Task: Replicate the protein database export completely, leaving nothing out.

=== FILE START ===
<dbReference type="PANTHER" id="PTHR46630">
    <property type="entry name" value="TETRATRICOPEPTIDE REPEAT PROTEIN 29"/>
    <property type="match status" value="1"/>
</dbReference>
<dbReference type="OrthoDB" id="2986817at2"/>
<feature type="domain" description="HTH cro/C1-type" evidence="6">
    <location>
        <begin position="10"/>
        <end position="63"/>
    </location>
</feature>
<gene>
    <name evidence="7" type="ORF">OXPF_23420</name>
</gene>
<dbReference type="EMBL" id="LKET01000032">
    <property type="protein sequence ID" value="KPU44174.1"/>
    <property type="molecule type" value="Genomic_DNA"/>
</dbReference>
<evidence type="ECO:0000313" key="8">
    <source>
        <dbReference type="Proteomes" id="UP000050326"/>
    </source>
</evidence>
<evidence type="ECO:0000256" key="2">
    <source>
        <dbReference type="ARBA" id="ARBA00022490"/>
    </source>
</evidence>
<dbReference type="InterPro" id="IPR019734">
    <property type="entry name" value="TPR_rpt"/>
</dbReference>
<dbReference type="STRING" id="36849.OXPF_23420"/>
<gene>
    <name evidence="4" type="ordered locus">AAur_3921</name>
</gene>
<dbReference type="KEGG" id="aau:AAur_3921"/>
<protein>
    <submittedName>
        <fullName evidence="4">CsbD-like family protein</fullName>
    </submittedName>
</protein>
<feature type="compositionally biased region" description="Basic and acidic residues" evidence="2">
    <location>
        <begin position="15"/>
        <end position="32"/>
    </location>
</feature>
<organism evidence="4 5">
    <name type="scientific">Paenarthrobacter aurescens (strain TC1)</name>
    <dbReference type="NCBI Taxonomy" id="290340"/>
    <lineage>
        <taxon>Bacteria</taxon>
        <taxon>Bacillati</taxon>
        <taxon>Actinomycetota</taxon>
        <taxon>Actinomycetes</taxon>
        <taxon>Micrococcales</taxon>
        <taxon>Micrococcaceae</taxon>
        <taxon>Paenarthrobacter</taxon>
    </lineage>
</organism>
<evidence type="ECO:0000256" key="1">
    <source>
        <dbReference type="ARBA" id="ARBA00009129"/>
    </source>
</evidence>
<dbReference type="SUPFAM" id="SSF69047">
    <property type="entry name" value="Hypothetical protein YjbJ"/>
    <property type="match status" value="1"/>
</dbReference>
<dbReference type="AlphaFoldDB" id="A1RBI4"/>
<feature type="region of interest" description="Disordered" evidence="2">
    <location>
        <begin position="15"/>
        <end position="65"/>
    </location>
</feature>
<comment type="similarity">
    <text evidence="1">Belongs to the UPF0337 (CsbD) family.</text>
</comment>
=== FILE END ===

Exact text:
<dbReference type="PANTHER" id="PTHR46630">
    <property type="entry name" value="TETRATRICOPEPTIDE REPEAT PROTEIN 29"/>
    <property type="match status" value="1"/>
</dbReference>
<dbReference type="OrthoDB" id="2986817at2"/>
<feature type="domain" description="HTH cro/C1-type" evidence="6">
    <location>
        <begin position="10"/>
        <end position="63"/>
    </location>
</feature>
<gene>
    <name evidence="7" type="ORF">OXPF_23420</name>
</gene>
<dbReference type="EMBL" id="LKET01000032">
    <property type="protein sequence ID" value="KPU44174.1"/>
    <property type="molecule type" value="Genomic_DNA"/>
</dbReference>
<evidence type="ECO:0000313" key="8">
    <source>
        <dbReference type="Proteomes" id="UP000050326"/>
    </source>
</evidence>
<evidence type="ECO:0000256" key="2">
    <source>
        <dbReference type="ARBA" id="ARBA00022490"/>
    </source>
</evidence>
<dbReference type="InterPro" id="IPR019734">
    <property type="entry name" value="TPR_rpt"/>
</dbReference>
<dbReference type="STRING" id="36849.OXPF_23420"/>
<gene>
    <name evidence="4" type="ordered locus">AAur_3921</name>
</gene>
<dbReference type="KEGG" id="aau:AAur_3921"/>
<protein>
    <submittedName>
        <fullName evidence="4">CsbD-like family protein</fullName>
    </submittedName>
</protein>
<feature type="compositionally biased region" description="Basic and acidic residues" evidence="2">
    <location>
        <begin position="15"/>
        <end position="32"/>
    </location>
</feature>
<organism evidence="4 5">
    <name type="scientific">Paenarthrobacter aurescens (strain TC1)</name>
    <dbReference type="NCBI Taxonomy" id="290340"/>
    <lineage>
        <taxon>Bacteria</taxon>
        <taxon>Bacillati</taxon>
        <taxon>Actinomycetota</taxon>
        <taxon>Actinomycetes</taxon>
        <taxon>Micrococcales</taxon>
        <taxon>Micrococcaceae</taxon>
        <taxon>Paenarthrobacter</taxon>
    </lineage>
</organism>
<evidence type="ECO:0000256" key="1">
    <source>
        <dbReference type="ARBA" id="ARBA00009129"/>
    </source>
</evidence>
<dbReference type="SUPFAM" id="SSF69047">
    <property type="entry name" value="Hypothetical protein YjbJ"/>
    <property type="match status" value="1"/>
</dbReference>
<dbReference type="AlphaFoldDB" id="A1RBI4"/>
<feature type="region of interest" description="Disordered" evidence="2">
    <location>
        <begin position="15"/>
        <end position="65"/>
    </location>
</feature>
<comment type="similarity">
    <text evidence="1">Belongs to the UPF0337 (CsbD) family.</text>
</comment>